30 Apr Volumetric Particle Tracking Velocimetry (PTV) Uncertainty Quantification
Volumetric Particle Tracking Velocimetry (PTV) non-invasively measures the 3D velocity field by recording successive snapshots of the tracer particle motion using a multi-camera set-up. A key step in the measurement chain is reconstructing the 3D particle location using the multi-camera projected particle images. However, the ambiguity in matching particle images, especially for higher particle concentration makes the process challenging. Recent developments like IPR (Wieneke 2013) and Shake-the-Box (Schanz et al. 2016) have significantly improved the reconstruction accuracy. However, the uncertainty in the 3D PTV reconstruction process has not been quantified. The non-linear combination of the elemental error sources during the iterative self-calibration correction and particle reconstruction steps increases the complexity of the task. Hence, we introduce the first comprehensive approach to determine the uncertainty in volumetric PTV measurements. Here, we first estimate the uncertainty in the particle image location, which we model as a combination of the particle position estimation uncertainty and the reprojection error uncertainty. Next, we determine the uncertainty in the camera calibration coefficients. As a final step, the previous two uncertainties are combined using an uncertainty propagation through the volumetric reconstruction process. The uncertainty in the velocity vector is directly obtained as a function of the reconstructed particle position uncertainty. The framework is successfully validated for synthetic and experimental cases. This methodology not only provides an estimate of 3D PTV reconstruction and velocity uncertainty but also provides a platform to estimate uncertainty in velocity derived quantities as well as any uncertainty informed velocity track filtering.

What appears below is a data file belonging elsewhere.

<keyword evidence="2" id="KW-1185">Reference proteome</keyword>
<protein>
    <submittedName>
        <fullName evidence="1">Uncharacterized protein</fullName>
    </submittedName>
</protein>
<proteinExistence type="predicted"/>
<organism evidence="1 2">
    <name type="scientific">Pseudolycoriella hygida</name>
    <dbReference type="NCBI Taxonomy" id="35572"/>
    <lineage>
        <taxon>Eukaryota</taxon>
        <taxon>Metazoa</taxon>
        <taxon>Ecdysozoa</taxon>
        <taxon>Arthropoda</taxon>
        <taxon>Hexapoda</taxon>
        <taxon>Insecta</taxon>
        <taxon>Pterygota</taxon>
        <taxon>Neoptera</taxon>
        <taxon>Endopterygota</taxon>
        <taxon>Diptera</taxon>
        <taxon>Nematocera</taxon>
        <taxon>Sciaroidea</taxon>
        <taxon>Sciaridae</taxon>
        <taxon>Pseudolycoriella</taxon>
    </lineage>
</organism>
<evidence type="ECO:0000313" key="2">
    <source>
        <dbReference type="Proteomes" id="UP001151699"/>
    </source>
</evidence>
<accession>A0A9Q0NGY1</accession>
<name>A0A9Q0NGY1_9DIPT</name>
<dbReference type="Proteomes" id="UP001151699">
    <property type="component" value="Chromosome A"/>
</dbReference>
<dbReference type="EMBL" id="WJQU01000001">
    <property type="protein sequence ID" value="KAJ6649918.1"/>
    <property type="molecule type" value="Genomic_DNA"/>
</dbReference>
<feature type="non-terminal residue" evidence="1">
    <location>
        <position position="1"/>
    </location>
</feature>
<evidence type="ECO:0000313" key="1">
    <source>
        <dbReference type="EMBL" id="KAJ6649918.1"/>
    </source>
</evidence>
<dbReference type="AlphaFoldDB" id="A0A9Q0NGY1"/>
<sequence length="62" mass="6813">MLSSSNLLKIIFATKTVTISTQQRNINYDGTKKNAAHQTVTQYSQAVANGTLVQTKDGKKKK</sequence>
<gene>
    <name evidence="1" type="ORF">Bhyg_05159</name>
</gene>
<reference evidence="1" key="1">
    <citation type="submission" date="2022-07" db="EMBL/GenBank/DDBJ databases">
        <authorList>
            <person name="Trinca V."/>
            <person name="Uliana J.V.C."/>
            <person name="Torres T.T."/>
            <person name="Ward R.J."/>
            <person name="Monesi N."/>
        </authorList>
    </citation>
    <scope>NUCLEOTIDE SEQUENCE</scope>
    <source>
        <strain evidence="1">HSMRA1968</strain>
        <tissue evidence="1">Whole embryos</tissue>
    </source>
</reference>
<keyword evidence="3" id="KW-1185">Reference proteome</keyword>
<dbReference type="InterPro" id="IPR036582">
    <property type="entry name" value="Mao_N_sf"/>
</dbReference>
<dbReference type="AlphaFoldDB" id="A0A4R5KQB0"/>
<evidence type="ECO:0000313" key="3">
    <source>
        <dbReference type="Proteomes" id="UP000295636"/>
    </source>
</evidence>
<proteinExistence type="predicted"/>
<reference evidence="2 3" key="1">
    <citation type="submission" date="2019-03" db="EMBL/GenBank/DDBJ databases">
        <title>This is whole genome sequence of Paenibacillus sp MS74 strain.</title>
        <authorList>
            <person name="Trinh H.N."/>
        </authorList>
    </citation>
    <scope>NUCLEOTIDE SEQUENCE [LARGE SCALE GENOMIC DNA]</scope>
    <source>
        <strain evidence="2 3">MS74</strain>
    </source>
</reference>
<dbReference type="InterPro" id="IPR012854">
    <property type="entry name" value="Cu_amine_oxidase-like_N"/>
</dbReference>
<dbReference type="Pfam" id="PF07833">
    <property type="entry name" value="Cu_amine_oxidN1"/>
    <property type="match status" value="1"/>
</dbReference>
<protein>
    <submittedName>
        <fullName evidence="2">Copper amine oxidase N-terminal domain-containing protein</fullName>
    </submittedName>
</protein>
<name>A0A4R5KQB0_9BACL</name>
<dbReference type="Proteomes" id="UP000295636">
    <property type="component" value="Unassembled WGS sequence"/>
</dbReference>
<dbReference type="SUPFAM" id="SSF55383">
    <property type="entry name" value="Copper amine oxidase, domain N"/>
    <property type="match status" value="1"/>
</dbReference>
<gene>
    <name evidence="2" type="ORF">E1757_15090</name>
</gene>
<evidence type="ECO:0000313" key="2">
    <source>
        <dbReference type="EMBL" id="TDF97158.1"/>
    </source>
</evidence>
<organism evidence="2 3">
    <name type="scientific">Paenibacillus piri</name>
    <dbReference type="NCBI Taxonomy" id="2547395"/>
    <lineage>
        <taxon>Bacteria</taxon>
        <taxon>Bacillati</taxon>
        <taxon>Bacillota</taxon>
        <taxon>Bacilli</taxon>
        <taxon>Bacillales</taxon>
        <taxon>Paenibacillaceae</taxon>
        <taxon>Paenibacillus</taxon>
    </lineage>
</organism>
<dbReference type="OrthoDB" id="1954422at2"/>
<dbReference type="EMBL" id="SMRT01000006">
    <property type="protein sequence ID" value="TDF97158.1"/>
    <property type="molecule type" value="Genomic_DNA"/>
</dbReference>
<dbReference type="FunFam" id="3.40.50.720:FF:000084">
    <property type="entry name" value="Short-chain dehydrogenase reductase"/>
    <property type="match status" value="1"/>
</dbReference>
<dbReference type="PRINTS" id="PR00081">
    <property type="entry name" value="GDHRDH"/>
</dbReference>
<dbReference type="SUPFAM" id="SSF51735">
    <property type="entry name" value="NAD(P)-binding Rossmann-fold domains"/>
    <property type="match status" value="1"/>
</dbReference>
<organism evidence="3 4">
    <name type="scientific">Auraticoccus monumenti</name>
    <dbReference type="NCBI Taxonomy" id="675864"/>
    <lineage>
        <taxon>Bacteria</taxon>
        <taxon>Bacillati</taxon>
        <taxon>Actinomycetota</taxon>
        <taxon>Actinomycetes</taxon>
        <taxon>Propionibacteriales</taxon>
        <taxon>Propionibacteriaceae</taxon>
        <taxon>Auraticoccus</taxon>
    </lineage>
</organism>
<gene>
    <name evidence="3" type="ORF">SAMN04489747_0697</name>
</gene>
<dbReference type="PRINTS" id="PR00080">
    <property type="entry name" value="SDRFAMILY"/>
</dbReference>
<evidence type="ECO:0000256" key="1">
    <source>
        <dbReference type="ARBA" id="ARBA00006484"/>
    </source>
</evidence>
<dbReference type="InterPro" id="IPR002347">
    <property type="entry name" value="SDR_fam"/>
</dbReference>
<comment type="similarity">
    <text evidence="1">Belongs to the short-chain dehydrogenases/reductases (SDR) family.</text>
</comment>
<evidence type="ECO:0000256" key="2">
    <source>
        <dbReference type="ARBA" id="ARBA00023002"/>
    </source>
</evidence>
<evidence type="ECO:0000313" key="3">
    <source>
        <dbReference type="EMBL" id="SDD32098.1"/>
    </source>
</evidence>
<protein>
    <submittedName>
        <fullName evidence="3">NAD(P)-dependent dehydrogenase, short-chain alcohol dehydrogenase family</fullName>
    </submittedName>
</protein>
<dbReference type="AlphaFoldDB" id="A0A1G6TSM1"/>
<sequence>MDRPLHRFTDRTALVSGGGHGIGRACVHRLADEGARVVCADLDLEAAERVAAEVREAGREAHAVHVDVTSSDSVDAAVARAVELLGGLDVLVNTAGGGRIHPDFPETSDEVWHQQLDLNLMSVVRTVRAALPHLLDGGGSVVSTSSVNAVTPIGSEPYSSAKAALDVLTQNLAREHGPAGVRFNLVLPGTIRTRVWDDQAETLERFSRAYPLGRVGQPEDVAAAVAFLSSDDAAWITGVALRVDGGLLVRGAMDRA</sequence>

The percentage of measurements within the uncertainty bounds (estimated coverage) is compared against percentage of measurements falling within RMS error bounds (ideal coverage) in subplots (c and d). The comparison is presented as a function of seeding density in the range of 0.01–0.1 ppp and for triangulation and IPR based reconstructions. The results show good sensitivity of RMS uncertainty to the RMS error in measurement.